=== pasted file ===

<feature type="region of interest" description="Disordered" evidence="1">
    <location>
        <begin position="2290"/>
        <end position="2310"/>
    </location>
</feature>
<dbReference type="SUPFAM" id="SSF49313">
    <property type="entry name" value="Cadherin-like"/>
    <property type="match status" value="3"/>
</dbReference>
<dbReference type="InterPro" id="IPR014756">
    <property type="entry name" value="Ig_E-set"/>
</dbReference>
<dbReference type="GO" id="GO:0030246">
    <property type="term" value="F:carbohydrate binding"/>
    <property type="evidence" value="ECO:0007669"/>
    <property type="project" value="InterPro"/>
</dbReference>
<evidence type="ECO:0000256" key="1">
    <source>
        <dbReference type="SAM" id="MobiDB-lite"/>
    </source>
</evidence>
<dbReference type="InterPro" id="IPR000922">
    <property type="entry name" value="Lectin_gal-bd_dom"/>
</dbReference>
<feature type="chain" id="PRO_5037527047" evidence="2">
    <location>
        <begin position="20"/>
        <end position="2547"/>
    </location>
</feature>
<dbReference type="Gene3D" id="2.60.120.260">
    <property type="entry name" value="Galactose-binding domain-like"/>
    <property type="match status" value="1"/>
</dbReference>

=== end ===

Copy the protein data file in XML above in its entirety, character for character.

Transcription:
<feature type="region of interest" description="Disordered" evidence="1">
    <location>
        <begin position="2290"/>
        <end position="2310"/>
    </location>
</feature>
<dbReference type="SUPFAM" id="SSF49313">
    <property type="entry name" value="Cadherin-like"/>
    <property type="match status" value="3"/>
</dbReference>
<dbReference type="InterPro" id="IPR014756">
    <property type="entry name" value="Ig_E-set"/>
</dbReference>
<dbReference type="GO" id="GO:0030246">
    <property type="term" value="F:carbohydrate binding"/>
    <property type="evidence" value="ECO:0007669"/>
    <property type="project" value="InterPro"/>
</dbReference>
<evidence type="ECO:0000256" key="1">
    <source>
        <dbReference type="SAM" id="MobiDB-lite"/>
    </source>
</evidence>
<dbReference type="InterPro" id="IPR000922">
    <property type="entry name" value="Lectin_gal-bd_dom"/>
</dbReference>
<feature type="chain" id="PRO_5037527047" evidence="2">
    <location>
        <begin position="20"/>
        <end position="2547"/>
    </location>
</feature>
<dbReference type="Gene3D" id="2.60.120.260">
    <property type="entry name" value="Galactose-binding domain-like"/>
    <property type="match status" value="1"/>
</dbReference>